Date
25 July 2017
Food safety concerns are being raised over loopholes in a new law intended to regulate online sales of raw fish, oysters, frozen meat and other types of food considered high-risk. Photo: Facebook, dbc.com
Food safety concerns are being raised over loopholes in a new law intended to regulate online sales of raw fish, oysters, frozen meat and other types of food considered high-risk. Photo: Facebook, dbc.com

Loophole sparks concern over online sales of high-risk food

A new law on online sales of high-risk food is raising concern because of a loophole that allows imports of banned products.

The law covers companies that have no physical stores and sell this type of food exclusively on the internet.

These include raw fish, oysters and frozen meat.

The new regulations require those companies to apply for licenses and register their suppliers and their warehouses for inspection purposes.

However, online sales of certain products such as sandwiches, cookies and cakes are exempt from the requirement, Apple Daily reports, citing Sum Siu-Hin, superintendent for prosecutions and licensing of the Food and Environmental Hygiene Department.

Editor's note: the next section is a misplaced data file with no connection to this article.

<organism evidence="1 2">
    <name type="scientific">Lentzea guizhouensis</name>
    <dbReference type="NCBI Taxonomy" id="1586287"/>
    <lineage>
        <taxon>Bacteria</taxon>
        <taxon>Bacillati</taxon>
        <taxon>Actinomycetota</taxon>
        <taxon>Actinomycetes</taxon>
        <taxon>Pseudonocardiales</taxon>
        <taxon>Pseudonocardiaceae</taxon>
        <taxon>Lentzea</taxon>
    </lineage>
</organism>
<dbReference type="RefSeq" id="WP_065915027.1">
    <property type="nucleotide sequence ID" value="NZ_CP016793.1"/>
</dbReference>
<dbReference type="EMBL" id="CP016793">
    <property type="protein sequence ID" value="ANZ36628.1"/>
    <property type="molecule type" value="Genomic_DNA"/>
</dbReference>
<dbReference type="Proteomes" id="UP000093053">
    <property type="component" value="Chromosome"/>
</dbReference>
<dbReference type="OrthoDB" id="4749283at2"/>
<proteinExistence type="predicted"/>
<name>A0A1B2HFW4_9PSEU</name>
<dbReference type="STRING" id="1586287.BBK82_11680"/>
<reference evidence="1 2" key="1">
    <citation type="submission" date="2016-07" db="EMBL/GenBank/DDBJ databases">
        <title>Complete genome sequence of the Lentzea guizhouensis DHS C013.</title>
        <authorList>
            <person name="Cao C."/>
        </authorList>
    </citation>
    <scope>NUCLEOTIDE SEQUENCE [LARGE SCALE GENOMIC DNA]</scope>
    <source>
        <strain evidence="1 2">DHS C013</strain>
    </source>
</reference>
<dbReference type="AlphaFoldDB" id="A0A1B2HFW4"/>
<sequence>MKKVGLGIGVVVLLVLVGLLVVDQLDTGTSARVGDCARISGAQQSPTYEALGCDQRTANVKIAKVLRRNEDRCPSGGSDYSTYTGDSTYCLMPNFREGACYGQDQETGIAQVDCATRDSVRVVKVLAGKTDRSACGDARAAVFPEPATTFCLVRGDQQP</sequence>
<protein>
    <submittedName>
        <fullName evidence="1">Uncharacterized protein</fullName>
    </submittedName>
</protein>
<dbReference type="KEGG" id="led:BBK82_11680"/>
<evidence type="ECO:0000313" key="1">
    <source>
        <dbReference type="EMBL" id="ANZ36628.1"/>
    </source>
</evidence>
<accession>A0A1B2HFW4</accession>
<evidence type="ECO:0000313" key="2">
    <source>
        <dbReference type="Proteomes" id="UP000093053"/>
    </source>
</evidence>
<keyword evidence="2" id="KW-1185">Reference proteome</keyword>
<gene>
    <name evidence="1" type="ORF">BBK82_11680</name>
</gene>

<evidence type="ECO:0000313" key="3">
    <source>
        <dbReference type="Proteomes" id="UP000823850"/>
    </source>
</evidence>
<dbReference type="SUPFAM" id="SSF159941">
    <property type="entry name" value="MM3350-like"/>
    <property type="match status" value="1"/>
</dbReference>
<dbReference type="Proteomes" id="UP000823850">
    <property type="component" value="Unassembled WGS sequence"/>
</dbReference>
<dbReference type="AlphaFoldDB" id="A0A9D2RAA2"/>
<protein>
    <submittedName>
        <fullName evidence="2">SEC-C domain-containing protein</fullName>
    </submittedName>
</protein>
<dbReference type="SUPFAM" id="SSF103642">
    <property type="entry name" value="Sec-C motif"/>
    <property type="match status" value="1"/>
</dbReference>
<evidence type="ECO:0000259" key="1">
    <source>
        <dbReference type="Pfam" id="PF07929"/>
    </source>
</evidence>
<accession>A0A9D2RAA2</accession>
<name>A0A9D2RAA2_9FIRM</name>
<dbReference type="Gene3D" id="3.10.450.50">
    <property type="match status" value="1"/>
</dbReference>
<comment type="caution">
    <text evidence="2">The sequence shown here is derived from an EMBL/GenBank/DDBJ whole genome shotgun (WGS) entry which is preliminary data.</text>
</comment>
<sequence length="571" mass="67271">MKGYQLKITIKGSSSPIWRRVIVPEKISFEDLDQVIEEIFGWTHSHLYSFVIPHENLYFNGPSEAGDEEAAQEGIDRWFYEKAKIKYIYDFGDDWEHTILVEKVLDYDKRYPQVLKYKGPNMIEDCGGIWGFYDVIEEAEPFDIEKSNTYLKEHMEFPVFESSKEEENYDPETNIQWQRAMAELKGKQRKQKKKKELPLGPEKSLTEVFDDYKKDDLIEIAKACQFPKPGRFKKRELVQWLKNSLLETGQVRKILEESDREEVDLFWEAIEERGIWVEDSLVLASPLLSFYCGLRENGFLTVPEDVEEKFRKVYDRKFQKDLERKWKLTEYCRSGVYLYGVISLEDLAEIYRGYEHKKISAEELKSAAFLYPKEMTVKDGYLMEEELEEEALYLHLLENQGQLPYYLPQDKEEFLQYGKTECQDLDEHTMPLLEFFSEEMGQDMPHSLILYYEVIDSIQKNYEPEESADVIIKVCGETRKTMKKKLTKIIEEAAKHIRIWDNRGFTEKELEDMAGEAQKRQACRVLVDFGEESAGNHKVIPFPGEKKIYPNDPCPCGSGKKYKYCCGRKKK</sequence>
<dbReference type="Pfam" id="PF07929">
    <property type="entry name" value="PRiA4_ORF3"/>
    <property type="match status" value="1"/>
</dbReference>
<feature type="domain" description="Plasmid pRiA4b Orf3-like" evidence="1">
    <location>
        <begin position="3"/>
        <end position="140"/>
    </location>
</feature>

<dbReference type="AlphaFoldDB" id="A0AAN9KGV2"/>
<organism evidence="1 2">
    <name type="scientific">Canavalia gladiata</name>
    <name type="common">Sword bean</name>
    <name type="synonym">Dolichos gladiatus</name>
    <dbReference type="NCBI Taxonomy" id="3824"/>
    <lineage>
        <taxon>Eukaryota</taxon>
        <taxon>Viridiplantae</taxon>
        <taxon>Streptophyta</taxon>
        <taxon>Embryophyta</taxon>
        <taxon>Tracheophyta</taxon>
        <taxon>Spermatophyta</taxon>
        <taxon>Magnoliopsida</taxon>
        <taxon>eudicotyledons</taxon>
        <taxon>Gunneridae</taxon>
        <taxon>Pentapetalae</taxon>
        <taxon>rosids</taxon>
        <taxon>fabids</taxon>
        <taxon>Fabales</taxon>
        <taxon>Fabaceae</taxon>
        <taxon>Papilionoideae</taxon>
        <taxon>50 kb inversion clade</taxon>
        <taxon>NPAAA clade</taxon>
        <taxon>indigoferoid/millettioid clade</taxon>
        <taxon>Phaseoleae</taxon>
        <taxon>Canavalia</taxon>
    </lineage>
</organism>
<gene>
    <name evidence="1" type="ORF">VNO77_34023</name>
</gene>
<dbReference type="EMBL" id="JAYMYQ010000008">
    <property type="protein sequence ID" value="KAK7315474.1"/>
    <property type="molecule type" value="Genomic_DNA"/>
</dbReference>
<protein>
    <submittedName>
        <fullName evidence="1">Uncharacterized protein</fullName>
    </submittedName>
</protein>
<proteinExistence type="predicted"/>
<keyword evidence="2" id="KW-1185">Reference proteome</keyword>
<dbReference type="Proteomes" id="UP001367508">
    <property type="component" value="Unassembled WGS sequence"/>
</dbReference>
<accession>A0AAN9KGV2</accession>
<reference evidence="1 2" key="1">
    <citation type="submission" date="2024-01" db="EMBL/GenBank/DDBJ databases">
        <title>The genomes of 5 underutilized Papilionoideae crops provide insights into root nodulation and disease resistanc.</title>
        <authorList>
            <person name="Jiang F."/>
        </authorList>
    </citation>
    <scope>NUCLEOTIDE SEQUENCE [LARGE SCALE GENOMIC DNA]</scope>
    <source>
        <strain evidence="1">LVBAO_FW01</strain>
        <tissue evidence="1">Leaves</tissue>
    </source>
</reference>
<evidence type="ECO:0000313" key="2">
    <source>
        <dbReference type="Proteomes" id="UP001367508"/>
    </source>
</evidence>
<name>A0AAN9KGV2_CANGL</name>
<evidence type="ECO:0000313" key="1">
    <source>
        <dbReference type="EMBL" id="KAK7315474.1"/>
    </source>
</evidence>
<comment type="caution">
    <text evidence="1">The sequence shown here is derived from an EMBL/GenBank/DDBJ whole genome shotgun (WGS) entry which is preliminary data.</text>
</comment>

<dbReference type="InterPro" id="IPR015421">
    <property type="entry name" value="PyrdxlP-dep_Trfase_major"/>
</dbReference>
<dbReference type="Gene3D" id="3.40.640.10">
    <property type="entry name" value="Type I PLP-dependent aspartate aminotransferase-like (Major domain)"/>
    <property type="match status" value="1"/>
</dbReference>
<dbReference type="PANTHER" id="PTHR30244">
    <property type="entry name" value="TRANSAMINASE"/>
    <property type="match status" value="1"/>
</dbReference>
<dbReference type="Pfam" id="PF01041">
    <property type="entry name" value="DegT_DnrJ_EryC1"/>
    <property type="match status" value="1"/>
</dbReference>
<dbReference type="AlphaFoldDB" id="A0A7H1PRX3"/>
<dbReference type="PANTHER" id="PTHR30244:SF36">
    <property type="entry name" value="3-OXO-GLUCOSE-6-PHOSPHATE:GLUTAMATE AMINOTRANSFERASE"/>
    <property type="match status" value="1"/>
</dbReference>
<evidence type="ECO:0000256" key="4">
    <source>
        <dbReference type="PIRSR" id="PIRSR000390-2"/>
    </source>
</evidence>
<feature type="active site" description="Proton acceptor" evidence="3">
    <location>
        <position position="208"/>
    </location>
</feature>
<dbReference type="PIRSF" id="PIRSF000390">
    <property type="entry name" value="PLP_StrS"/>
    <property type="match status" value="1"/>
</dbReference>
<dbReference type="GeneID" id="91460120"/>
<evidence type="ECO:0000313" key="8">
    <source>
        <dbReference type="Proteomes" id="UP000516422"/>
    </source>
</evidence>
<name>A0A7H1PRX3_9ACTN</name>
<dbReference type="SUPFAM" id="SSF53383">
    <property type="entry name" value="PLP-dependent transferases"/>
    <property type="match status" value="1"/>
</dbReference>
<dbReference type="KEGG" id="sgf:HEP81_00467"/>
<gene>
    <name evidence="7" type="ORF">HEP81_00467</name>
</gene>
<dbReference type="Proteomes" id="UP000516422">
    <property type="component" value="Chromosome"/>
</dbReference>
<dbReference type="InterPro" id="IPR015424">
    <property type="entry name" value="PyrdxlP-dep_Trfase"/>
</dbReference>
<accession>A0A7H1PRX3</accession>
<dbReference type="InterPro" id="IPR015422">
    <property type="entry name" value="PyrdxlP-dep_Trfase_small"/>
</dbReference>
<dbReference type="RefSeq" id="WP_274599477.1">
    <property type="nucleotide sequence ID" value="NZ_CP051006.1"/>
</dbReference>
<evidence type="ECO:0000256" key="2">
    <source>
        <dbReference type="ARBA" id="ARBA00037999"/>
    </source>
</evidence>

Hong Kong makers of sandwiches sold online are required to get a license but importers only need to register, Sum said.

This is because sandwiches are not considered high-risk, he said.

That is causing public concern because last year Hong Kong banned the import and sale of all sandwiches made by Horng Ryen Jen Cake and Biscuits Store in Taiwan after these were linked to dozens of food poisoning cases.

Lawmaker Kwok Ka-ki said all online sales of fresh foods should be regulated.

Requiring sellers to register is not enough because they can change their name and restart the business.

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TL/AC/RA

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